Hi. So sorry you are having to deal with this. I agree with what doctorgirl said about figuring out and deciding what is a deal breaker for you. As a mom, I also understand completely about protecting your son bc it’s not just about the two of you, it’s about the three of you. It does depend on what the addiction is, but for me (this is just MY opinion now) it is more about the lying/deception/hiding it. Noone can tell you what is right for you-only you can decide that, however, my experience has been that these types of things fall into one of two catagories-a one time mess up, or a prediction of things to come.

I was in a previous marriage where there was infidelity. The cheating hurt tremendously-yes, but even worse (for me) was the lies, the deception, the covering it up, the breaking of trust-all of that is what broke my heart. As awful as the cheating was-it was the other that ultimately gave me the courage to realize that it wasn’t going to stop and that there was almost a guarantee of more to come (and there was…)

It concerns me for you that you said about a separate life, another life-and that he lied about it. You can ask here and we will give you opinions, love, and support-but at the end of the day, you are the one who has to lie in bed at night next to this man and know that he has only your absolute best interest at heart. You are the only one who can make that decision.

For me-if I wouldn’t say it or do it in front of my boyfriend/fiance/husband-I shouldn’t say it or do it-sex, money, gossip, actions, friendships, etc.-across the board. My fiance and I met with our minister this past weekend for some pre-marital counseling (required by our church) and one of the things he talked to us about is that marriage is a covenant. Is deception a possiblity that you want to face everyday in your future or is this something that can be worked on, counseled through and you can come out on the other side stronger, wiser, and fully trusting each other?

I will keep you and your son in my prayers-and hope that you find peace with your decision.

Post # 7
1276 posts
Bumble bee
  • Wedding: August 2009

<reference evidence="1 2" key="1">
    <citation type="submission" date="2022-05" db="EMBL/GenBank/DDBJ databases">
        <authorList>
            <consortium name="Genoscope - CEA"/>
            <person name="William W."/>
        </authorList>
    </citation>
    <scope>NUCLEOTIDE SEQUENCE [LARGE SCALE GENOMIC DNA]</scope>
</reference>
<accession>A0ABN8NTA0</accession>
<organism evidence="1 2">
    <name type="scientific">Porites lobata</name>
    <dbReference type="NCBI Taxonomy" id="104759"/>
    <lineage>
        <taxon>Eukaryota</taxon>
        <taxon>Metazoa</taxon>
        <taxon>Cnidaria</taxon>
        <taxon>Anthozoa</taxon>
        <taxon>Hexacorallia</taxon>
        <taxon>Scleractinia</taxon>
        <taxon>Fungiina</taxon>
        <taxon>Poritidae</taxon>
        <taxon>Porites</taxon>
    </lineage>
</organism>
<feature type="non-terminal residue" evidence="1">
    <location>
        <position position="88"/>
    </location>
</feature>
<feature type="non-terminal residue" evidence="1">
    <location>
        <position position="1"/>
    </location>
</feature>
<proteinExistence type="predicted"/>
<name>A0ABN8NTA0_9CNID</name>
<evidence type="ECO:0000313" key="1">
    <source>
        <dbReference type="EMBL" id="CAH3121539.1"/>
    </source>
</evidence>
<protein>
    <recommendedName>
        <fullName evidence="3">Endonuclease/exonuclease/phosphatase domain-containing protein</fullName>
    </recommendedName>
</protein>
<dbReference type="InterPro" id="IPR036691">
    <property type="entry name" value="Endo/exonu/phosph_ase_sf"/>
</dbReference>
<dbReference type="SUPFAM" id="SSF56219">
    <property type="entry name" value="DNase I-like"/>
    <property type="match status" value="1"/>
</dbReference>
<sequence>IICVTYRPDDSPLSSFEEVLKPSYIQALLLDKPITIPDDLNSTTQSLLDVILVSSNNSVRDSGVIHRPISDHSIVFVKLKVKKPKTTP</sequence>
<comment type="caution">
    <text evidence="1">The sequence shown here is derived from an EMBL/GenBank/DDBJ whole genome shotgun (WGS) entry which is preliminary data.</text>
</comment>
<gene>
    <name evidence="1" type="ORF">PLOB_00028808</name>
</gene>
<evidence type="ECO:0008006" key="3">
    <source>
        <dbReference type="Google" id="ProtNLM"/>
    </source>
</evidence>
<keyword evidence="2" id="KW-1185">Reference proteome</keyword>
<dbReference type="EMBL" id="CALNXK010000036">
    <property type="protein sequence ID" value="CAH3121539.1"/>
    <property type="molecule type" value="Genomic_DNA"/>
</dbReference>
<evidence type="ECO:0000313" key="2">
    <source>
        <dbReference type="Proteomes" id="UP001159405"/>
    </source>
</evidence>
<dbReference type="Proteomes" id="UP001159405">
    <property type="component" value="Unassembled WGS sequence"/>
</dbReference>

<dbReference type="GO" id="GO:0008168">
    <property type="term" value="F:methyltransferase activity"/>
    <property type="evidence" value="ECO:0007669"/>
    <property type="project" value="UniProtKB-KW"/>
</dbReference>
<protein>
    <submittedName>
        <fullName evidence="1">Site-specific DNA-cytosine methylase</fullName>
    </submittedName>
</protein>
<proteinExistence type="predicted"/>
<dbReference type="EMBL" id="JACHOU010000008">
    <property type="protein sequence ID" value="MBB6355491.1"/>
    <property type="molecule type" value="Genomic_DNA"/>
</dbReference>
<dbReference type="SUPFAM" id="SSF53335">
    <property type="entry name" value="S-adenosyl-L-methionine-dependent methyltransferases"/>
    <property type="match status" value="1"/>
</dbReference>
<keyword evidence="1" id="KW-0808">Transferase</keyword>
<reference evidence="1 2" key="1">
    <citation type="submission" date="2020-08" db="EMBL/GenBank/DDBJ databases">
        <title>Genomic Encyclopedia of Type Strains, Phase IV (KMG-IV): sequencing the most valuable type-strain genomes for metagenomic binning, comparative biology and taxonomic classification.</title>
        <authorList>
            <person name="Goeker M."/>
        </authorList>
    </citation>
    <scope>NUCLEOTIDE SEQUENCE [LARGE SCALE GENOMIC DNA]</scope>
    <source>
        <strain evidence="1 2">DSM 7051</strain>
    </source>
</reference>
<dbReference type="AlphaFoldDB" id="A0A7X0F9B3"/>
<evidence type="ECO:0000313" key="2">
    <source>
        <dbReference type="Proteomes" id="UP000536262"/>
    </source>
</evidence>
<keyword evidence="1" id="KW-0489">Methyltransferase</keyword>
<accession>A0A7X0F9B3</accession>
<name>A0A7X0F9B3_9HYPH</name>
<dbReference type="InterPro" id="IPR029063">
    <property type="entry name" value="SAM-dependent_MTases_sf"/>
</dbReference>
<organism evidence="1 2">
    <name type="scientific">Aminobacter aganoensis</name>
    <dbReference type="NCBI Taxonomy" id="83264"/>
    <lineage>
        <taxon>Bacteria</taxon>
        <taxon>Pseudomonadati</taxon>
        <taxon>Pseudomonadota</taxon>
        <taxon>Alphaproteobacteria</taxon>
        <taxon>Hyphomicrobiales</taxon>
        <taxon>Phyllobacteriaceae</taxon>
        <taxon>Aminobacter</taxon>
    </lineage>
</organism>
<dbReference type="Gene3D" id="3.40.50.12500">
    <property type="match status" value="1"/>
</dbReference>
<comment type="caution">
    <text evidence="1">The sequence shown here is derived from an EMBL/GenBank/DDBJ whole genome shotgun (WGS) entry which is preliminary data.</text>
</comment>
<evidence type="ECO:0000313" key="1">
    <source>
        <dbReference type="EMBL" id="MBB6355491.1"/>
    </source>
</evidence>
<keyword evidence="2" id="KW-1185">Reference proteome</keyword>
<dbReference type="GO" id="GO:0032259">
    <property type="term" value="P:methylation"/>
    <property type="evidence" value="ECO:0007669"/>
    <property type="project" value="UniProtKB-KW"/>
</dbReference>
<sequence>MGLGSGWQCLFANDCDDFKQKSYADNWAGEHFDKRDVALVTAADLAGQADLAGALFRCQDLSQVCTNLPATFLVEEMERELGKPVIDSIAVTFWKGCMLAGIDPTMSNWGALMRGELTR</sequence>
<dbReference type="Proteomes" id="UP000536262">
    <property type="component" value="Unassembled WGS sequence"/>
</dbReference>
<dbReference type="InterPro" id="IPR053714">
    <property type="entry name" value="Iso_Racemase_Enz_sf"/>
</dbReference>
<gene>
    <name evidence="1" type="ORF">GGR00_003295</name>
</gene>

You don’t say what the addiction is, so this might be way off base.  But I was in a pretty serious relationship with someone who turned out to be a compulsive liar (like, seriously pathologically to the point where even though he supposedly "came clean" to me about a lot of things I’m still not entirely sure that he ever really told me the truth about much of it).  I had known he also had been diagnosed with manic depression, so I tried to convince myself it was part of his disease which maybe it was.  And he was so extremely sorry about all the lies he had told me (crying and everything), and I do think that his feelings were genuine.  But even while he was apologizing and telling me the truth–like about his "ex"-GF in a foreign country who called him all the time b/c she was supposedly too unstable to tell that he was with me (not that I was okay with this, he claims he told her the truth after I found out about her), he was continuing to spin more and more lies about other things.  In some instances really minor things that I don’t even really understand why he lied about.  I tried to stick through it for a while b/c I thought, "He has a problem and I want to be supportive."  But there was too much hurt.  And I decided I really could not deal with those problems in the long run.  So that even if he could work himself to a better place, he’d still have this problem and it would still be soemthing that we would constantly have to deal with.  So i guess what I’m saying is that you have to ask yourself whether this is something you can deal with in the long run.  I think people can learn to control their addictive behaviors, but I don’t think there’s a "cure" for them.  Like alcoholics can learn not to drink, but they will always be an alcoholic.  And dealing with that might genuinely not be for everyone (I’m not saying it’s impossible to make it work, but I’m saying you have to recognize that it will be a part of your relationshp that you can’t just wish away…and it will be more prominent when other things go wrong or are stressful).  B/c whatever the addiction is, if you honestly and truly don’t think it’s something you can live with, including the potential for occasional relapse, then I think it’s much easier to decide that now for both you and your son.